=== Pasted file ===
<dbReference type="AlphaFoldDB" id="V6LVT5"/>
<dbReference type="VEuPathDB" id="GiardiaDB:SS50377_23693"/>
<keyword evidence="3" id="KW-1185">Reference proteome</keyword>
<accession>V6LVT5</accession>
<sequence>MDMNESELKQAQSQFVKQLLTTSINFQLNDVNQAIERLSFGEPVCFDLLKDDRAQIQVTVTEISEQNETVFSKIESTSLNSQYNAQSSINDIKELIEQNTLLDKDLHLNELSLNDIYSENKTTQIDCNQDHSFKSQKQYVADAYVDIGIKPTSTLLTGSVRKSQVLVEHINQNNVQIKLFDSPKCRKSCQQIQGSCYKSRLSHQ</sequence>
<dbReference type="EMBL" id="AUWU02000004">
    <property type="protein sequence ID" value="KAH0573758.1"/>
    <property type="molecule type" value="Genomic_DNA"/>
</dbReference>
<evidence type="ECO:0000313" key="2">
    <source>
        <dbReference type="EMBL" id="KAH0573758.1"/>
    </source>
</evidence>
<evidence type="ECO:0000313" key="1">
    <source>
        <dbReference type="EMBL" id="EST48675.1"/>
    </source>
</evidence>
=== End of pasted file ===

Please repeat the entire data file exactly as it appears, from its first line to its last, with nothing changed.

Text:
<dbReference type="AlphaFoldDB" id="V6LVT5"/>
<dbReference type="VEuPathDB" id="GiardiaDB:SS50377_23693"/>
<keyword evidence="3" id="KW-1185">Reference proteome</keyword>
<accession>V6LVT5</accession>
<sequence>MDMNESELKQAQSQFVKQLLTTSINFQLNDVNQAIERLSFGEPVCFDLLKDDRAQIQVTVTEISEQNETVFSKIESTSLNSQYNAQSSINDIKELIEQNTLLDKDLHLNELSLNDIYSENKTTQIDCNQDHSFKSQKQYVADAYVDIGIKPTSTLLTGSVRKSQVLVEHINQNNVQIKLFDSPKCRKSCQQIQGSCYKSRLSHQ</sequence>
<dbReference type="EMBL" id="AUWU02000004">
    <property type="protein sequence ID" value="KAH0573758.1"/>
    <property type="molecule type" value="Genomic_DNA"/>
</dbReference>
<evidence type="ECO:0000313" key="2">
    <source>
        <dbReference type="EMBL" id="KAH0573758.1"/>
    </source>
</evidence>
<evidence type="ECO:0000313" key="1">
    <source>
        <dbReference type="EMBL" id="EST48675.1"/>
    </source>
</evidence>